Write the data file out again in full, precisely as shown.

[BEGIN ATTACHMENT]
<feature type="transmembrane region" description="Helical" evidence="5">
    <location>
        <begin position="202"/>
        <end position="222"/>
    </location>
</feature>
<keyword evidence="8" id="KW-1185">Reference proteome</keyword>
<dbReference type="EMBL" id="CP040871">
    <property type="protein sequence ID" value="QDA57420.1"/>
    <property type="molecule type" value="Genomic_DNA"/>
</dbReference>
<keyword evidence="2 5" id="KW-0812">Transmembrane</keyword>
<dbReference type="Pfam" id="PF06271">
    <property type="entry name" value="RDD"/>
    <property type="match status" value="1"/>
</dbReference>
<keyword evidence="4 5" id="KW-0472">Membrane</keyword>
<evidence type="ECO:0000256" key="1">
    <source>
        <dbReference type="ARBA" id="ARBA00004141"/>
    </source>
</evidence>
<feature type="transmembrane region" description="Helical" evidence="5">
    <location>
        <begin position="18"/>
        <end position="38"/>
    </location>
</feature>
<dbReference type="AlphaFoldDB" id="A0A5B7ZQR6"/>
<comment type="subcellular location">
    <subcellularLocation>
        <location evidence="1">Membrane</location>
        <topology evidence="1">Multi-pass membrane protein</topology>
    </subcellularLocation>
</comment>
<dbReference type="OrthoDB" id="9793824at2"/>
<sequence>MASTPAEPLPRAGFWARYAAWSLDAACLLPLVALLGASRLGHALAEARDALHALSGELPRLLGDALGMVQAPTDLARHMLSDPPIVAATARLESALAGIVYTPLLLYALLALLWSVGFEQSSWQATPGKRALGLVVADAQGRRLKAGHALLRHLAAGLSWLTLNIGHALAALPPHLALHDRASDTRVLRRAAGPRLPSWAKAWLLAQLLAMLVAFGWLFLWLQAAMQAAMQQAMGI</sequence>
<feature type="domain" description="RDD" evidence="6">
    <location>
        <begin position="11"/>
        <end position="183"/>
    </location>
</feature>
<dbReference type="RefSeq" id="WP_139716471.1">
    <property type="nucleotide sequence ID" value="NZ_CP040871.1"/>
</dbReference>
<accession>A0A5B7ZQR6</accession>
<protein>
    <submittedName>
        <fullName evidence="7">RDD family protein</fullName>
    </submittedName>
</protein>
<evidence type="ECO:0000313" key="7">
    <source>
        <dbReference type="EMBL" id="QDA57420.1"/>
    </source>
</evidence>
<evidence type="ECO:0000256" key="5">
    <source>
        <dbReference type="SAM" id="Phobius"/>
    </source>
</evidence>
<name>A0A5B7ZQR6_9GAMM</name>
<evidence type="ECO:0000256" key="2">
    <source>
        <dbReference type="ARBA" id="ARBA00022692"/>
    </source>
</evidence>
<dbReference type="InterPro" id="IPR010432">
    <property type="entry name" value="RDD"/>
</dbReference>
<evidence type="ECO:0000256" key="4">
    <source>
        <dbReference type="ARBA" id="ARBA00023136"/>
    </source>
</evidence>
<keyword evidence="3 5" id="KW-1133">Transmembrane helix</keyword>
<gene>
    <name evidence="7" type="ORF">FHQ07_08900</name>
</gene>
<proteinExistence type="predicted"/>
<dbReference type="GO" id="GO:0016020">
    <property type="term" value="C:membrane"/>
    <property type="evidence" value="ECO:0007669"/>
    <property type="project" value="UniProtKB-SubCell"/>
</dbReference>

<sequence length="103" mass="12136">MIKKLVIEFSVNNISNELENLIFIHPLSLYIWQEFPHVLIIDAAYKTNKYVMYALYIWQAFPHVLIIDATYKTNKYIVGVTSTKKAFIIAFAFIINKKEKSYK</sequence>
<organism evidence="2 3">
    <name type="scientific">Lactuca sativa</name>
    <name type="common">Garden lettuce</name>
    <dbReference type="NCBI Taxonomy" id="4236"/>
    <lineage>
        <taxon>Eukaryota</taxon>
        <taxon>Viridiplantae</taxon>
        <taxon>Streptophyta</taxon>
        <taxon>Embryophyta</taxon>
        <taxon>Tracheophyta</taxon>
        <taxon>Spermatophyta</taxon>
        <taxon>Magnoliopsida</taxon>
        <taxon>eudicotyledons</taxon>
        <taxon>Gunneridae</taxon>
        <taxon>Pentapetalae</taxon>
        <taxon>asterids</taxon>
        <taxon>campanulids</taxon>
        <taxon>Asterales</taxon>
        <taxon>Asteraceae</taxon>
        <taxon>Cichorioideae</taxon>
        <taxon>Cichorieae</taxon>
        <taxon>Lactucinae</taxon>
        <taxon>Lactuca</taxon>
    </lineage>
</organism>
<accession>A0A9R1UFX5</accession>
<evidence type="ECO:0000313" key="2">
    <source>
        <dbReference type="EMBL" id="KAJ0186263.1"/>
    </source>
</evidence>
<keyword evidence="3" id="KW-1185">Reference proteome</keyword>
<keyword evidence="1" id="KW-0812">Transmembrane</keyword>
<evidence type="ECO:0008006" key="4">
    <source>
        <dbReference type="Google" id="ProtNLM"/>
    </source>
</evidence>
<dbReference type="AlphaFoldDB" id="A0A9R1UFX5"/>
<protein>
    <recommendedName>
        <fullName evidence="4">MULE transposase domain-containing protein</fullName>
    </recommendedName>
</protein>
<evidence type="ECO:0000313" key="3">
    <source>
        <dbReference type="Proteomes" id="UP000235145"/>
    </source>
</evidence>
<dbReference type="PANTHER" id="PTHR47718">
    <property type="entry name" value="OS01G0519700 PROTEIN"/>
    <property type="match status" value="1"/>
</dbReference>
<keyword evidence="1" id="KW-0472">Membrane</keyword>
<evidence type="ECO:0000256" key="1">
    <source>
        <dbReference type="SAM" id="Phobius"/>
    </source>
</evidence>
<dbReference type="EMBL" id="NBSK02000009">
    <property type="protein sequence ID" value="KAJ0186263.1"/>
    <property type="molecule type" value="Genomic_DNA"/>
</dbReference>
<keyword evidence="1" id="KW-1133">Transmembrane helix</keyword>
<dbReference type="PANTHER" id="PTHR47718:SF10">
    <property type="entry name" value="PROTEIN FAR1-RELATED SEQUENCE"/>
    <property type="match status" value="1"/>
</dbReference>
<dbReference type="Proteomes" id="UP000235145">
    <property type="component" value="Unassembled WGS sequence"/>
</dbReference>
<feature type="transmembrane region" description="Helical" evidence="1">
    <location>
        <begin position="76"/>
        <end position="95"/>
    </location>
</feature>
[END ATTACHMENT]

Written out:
<feature type="transmembrane region" description="Helical" evidence="5">
    <location>
        <begin position="202"/>
        <end position="222"/>
    </location>
</feature>
<keyword evidence="8" id="KW-1185">Reference proteome</keyword>
<dbReference type="EMBL" id="CP040871">
    <property type="protein sequence ID" value="QDA57420.1"/>
    <property type="molecule type" value="Genomic_DNA"/>
</dbReference>
<keyword evidence="2 5" id="KW-0812">Transmembrane</keyword>
<dbReference type="Pfam" id="PF06271">
    <property type="entry name" value="RDD"/>
    <property type="match status" value="1"/>
</dbReference>
<keyword evidence="4 5" id="KW-0472">Membrane</keyword>
<evidence type="ECO:0000256" key="1">
    <source>
        <dbReference type="ARBA" id="ARBA00004141"/>
    </source>
</evidence>
<feature type="transmembrane region" description="Helical" evidence="5">
    <location>
        <begin position="18"/>
        <end position="38"/>
    </location>
</feature>
<dbReference type="AlphaFoldDB" id="A0A5B7ZQR6"/>
<comment type="subcellular location">
    <subcellularLocation>
        <location evidence="1">Membrane</location>
        <topology evidence="1">Multi-pass membrane protein</topology>
    </subcellularLocation>
</comment>
<dbReference type="OrthoDB" id="9793824at2"/>
<sequence>MASTPAEPLPRAGFWARYAAWSLDAACLLPLVALLGASRLGHALAEARDALHALSGELPRLLGDALGMVQAPTDLARHMLSDPPIVAATARLESALAGIVYTPLLLYALLALLWSVGFEQSSWQATPGKRALGLVVADAQGRRLKAGHALLRHLAAGLSWLTLNIGHALAALPPHLALHDRASDTRVLRRAAGPRLPSWAKAWLLAQLLAMLVAFGWLFLWLQAAMQAAMQQAMGI</sequence>
<feature type="domain" description="RDD" evidence="6">
    <location>
        <begin position="11"/>
        <end position="183"/>
    </location>
</feature>
<dbReference type="RefSeq" id="WP_139716471.1">
    <property type="nucleotide sequence ID" value="NZ_CP040871.1"/>
</dbReference>
<accession>A0A5B7ZQR6</accession>
<protein>
    <submittedName>
        <fullName evidence="7">RDD family protein</fullName>
    </submittedName>
</protein>
<evidence type="ECO:0000313" key="7">
    <source>
        <dbReference type="EMBL" id="QDA57420.1"/>
    </source>
</evidence>
<evidence type="ECO:0000256" key="5">
    <source>
        <dbReference type="SAM" id="Phobius"/>
    </source>
</evidence>
<name>A0A5B7ZQR6_9GAMM</name>
<evidence type="ECO:0000256" key="2">
    <source>
        <dbReference type="ARBA" id="ARBA00022692"/>
    </source>
</evidence>
<dbReference type="InterPro" id="IPR010432">
    <property type="entry name" value="RDD"/>
</dbReference>
<evidence type="ECO:0000256" key="4">
    <source>
        <dbReference type="ARBA" id="ARBA00023136"/>
    </source>
</evidence>
<keyword evidence="3 5" id="KW-1133">Transmembrane helix</keyword>
<gene>
    <name evidence="7" type="ORF">FHQ07_08900</name>
</gene>
<proteinExistence type="predicted"/>
<dbReference type="GO" id="GO:0016020">
    <property type="term" value="C:membrane"/>
    <property type="evidence" value="ECO:0007669"/>
    <property type="project" value="UniProtKB-SubCell"/>
</dbReference>

<sequence length="103" mass="12136">MIKKLVIEFSVNNISNELENLIFIHPLSLYIWQEFPHVLIIDAAYKTNKYVMYALYIWQAFPHVLIIDATYKTNKYIVGVTSTKKAFIIAFAFIINKKEKSYK</sequence>
<organism evidence="2 3">
    <name type="scientific">Lactuca sativa</name>
    <name type="common">Garden lettuce</name>
    <dbReference type="NCBI Taxonomy" id="4236"/>
    <lineage>
        <taxon>Eukaryota</taxon>
        <taxon>Viridiplantae</taxon>
        <taxon>Streptophyta</taxon>
        <taxon>Embryophyta</taxon>
        <taxon>Tracheophyta</taxon>
        <taxon>Spermatophyta</taxon>
        <taxon>Magnoliopsida</taxon>
        <taxon>eudicotyledons</taxon>
        <taxon>Gunneridae</taxon>
        <taxon>Pentapetalae</taxon>
        <taxon>asterids</taxon>
        <taxon>campanulids</taxon>
        <taxon>Asterales</taxon>
        <taxon>Asteraceae</taxon>
        <taxon>Cichorioideae</taxon>
        <taxon>Cichorieae</taxon>
        <taxon>Lactucinae</taxon>
        <taxon>Lactuca</taxon>
    </lineage>
</organism>
<accession>A0A9R1UFX5</accession>
<evidence type="ECO:0000313" key="2">
    <source>
        <dbReference type="EMBL" id="KAJ0186263.1"/>
    </source>
</evidence>
<keyword evidence="3" id="KW-1185">Reference proteome</keyword>
<keyword evidence="1" id="KW-0812">Transmembrane</keyword>
<evidence type="ECO:0008006" key="4">
    <source>
        <dbReference type="Google" id="ProtNLM"/>
    </source>
</evidence>
<dbReference type="AlphaFoldDB" id="A0A9R1UFX5"/>
<protein>
    <recommendedName>
        <fullName evidence="4">MULE transposase domain-containing protein</fullName>
    </recommendedName>
</protein>
<evidence type="ECO:0000313" key="3">
    <source>
        <dbReference type="Proteomes" id="UP000235145"/>
    </source>
</evidence>
<dbReference type="PANTHER" id="PTHR47718">
    <property type="entry name" value="OS01G0519700 PROTEIN"/>
    <property type="match status" value="1"/>
</dbReference>
<keyword evidence="1" id="KW-0472">Membrane</keyword>
<evidence type="ECO:0000256" key="1">
    <source>
        <dbReference type="SAM" id="Phobius"/>
    </source>
</evidence>
<dbReference type="EMBL" id="NBSK02000009">
    <property type="protein sequence ID" value="KAJ0186263.1"/>
    <property type="molecule type" value="Genomic_DNA"/>
</dbReference>
<keyword evidence="1" id="KW-1133">Transmembrane helix</keyword>
<dbReference type="PANTHER" id="PTHR47718:SF10">
    <property type="entry name" value="PROTEIN FAR1-RELATED SEQUENCE"/>
    <property type="match status" value="1"/>
</dbReference>
<dbReference type="Proteomes" id="UP000235145">
    <property type="component" value="Unassembled WGS sequence"/>
</dbReference>
<feature type="transmembrane region" description="Helical" evidence="1">
    <location>
        <begin position="76"/>
        <end position="95"/>
    </location>
</feature>